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Being a parent and offering financial help

Being a parent and offering financial help

Authored by Phil Meekin

Phil Meekin

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Approximate read time: 2 minutes

Unless the student has savings before they start the course, their only choice to allow them to study is to ask for parental financial help.

I am well into my mid-forties with two children, aged 18 and 13 years old.

I thought the hardest time financially for our family would be when the children were preschool age. As expensive childcare was a necessary evil to enable me to continue to contribute to the household income and ensure I had a career.

How wrong was I!

Our finances are more and more squeezed by their demands. Along with the pressures they are put under by their friends to have “what everyone else has”.

Our eldest child enrolled in her first year at University in September. The cost of helping out your child who is trying to improve their own employability is ridiculous. Fortunately at the moment we are able to provide financial help, but not every family can.

It’s easy to say to your child you can and will help them financially – but this isn’t the case for all families. Parents are put under a great deal of pressure. Parents feel bad if they can’t provide money to help with their child’s accommodation and food costs. Costs that aren’t sufficiently covered even when they request the maximum Student Subsistence Loan available. At some Universities the student is forbidden from taking paid work during term time. Unless the student has savings before they start the course, their only choice to allow them to study is to ask for parental financial help. This situation does result in some young adults being unable to take offers of studying because they and or their parents can’t cover the living costs.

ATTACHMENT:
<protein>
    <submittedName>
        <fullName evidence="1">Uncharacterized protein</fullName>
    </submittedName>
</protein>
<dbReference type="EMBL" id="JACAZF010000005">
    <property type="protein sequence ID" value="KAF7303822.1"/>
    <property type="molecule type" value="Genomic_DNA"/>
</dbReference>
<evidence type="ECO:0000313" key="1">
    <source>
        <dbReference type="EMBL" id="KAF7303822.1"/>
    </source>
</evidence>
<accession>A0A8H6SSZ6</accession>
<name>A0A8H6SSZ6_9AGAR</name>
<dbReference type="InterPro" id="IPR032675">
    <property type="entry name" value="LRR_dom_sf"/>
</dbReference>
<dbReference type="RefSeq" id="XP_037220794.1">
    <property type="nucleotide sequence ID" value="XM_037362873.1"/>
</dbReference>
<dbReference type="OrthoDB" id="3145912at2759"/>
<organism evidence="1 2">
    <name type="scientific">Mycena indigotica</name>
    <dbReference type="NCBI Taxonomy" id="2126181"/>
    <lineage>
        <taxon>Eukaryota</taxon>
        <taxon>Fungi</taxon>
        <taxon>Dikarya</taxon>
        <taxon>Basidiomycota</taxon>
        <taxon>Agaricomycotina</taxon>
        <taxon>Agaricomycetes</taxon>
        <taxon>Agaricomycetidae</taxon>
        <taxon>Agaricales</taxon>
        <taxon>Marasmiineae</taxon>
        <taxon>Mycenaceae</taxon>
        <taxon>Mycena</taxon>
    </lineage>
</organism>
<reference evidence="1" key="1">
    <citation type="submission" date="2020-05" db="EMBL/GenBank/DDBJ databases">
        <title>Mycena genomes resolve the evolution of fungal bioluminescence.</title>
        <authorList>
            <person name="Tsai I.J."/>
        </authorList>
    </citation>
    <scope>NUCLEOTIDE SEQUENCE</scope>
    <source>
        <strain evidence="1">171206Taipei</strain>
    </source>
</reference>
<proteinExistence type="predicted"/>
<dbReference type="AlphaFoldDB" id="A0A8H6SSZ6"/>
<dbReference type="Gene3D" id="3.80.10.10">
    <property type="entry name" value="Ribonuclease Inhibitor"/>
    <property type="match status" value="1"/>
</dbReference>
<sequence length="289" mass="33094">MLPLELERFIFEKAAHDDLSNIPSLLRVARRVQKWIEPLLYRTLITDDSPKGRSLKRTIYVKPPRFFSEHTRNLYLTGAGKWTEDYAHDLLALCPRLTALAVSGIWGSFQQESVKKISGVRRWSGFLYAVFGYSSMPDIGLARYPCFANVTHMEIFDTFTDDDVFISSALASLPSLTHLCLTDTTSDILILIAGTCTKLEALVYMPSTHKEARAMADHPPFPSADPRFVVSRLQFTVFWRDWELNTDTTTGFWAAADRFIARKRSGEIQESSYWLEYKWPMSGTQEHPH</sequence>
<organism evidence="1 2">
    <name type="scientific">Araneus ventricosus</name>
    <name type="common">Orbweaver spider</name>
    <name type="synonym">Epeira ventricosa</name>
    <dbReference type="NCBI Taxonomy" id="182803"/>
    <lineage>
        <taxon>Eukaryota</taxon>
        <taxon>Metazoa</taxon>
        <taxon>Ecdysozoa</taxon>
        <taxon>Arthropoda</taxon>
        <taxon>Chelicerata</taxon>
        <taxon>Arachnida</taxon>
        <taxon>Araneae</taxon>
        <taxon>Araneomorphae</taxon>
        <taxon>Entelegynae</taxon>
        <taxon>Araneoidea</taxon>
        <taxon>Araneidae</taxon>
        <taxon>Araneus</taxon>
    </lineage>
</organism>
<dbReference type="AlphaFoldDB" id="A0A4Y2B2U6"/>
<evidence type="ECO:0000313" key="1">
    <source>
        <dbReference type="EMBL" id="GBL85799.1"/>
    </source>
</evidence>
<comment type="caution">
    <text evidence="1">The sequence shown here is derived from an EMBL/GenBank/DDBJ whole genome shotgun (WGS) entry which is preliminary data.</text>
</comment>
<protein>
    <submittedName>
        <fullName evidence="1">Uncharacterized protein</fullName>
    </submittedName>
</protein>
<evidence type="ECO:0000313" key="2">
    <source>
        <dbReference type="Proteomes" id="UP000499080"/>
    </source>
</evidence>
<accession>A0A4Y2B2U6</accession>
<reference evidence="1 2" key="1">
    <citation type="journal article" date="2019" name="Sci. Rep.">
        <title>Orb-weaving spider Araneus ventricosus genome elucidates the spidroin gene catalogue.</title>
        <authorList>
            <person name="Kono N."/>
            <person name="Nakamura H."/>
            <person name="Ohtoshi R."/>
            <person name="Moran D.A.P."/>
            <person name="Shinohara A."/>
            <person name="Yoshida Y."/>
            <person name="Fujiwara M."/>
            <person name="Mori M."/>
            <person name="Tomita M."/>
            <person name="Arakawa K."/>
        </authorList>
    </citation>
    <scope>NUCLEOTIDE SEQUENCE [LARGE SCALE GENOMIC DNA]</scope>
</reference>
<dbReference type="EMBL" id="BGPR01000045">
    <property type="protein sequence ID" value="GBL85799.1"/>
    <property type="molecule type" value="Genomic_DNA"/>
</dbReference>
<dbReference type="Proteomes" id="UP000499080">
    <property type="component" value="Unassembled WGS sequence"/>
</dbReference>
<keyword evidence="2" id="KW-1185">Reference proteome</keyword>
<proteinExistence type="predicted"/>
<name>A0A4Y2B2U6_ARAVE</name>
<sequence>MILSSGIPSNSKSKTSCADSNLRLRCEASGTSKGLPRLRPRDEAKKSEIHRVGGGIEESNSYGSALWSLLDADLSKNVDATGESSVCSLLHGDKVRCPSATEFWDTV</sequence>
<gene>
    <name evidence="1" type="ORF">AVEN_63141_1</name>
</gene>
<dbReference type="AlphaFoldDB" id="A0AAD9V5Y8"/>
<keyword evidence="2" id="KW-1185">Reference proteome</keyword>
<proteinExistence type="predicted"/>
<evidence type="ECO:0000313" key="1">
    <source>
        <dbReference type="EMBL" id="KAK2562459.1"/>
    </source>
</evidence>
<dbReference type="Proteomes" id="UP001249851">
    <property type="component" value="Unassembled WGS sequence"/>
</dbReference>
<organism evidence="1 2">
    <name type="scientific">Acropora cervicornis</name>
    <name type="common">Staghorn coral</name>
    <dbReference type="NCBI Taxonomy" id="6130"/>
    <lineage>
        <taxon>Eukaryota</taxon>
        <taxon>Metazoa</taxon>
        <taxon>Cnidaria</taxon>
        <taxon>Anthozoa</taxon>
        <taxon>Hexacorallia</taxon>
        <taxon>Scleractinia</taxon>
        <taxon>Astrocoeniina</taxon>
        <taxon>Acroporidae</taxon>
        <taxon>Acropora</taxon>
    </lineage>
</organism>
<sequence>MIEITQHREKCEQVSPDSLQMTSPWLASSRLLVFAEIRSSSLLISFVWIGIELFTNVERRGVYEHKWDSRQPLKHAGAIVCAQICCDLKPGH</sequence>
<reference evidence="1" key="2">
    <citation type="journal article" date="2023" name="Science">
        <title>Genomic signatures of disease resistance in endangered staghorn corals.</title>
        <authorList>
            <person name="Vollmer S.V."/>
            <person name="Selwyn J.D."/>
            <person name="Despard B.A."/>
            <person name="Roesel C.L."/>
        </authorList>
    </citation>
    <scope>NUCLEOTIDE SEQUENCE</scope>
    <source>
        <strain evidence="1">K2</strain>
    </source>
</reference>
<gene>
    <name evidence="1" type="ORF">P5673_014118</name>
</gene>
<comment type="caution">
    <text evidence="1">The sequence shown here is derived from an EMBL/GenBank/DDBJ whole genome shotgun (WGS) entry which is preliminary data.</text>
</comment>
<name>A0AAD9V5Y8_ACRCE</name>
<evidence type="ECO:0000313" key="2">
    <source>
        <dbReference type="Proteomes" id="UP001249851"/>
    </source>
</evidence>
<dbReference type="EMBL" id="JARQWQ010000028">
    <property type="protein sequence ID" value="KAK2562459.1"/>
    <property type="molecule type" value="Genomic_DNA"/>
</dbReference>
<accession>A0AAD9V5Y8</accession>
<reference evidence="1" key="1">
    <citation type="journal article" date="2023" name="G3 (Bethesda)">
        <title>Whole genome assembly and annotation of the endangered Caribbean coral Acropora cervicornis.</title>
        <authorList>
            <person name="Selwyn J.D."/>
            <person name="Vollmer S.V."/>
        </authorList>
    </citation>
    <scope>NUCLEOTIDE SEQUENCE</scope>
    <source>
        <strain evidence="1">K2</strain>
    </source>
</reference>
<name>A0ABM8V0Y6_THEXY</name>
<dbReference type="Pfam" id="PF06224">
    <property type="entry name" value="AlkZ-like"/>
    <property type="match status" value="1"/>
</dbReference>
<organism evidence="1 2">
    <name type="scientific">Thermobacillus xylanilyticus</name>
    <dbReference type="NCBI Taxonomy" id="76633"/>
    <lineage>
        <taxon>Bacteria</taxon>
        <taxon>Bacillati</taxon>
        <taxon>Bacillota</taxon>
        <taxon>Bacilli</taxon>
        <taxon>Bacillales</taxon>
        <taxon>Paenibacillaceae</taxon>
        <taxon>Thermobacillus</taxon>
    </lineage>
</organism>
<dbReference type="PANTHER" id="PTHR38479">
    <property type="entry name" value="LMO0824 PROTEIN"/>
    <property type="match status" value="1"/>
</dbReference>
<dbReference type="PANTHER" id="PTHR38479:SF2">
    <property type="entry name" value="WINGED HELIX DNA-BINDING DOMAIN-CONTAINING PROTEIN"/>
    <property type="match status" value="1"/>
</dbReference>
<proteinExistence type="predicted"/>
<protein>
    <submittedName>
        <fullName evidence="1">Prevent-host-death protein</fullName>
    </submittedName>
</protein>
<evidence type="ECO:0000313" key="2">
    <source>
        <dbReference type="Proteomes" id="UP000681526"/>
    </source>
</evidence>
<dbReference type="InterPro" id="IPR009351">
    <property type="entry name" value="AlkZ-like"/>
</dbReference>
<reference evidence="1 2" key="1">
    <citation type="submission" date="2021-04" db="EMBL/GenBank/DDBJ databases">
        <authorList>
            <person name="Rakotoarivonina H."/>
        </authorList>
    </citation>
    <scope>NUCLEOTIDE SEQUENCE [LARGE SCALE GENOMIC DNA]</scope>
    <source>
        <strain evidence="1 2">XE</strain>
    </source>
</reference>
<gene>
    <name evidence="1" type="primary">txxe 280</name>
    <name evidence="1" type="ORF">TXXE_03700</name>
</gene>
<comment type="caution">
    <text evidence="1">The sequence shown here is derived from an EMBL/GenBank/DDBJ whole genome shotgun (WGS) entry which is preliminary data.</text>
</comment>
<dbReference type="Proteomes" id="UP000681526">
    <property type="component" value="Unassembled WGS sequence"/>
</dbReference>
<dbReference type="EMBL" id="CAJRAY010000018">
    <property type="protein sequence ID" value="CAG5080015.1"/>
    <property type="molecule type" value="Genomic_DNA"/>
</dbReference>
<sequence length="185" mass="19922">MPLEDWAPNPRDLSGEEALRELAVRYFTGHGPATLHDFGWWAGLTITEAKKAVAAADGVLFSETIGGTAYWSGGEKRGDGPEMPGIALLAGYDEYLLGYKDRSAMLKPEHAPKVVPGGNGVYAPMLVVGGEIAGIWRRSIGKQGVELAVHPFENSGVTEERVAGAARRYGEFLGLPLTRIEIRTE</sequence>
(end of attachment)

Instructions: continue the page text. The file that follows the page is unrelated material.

It would be easy to always say yes to your child’s requests for financial help. I wouldn’t want to use all my savings up-I have kept them for a rainy day!

My credit rating is good enough to enable me to obtain funds-but any loans would need repaying eventually. What would happen if my circumstances changed? What would happen if I couldn’t repay as payments in the future fell due? I wouldn’t want to rely on an IVA or bankruptcy, if I was to get into financial difficulties, when all I was trying to do was offer my child a better life.

From my experience, as your children enter adulthood, quite often they copy their parent’s attitudes to finance. I hope I am instilling good financial habits in them. I hope I’m also able to explain “you can’t always have everything you want”.

Sometimes situations happen through no fault of your own- one may encounter temporary or long-term lack of funds. I hope that I am able to instill good values in my children to enable them to weigh up their options when they encounter financial dilemmas in the future.

By Jackie Alsop

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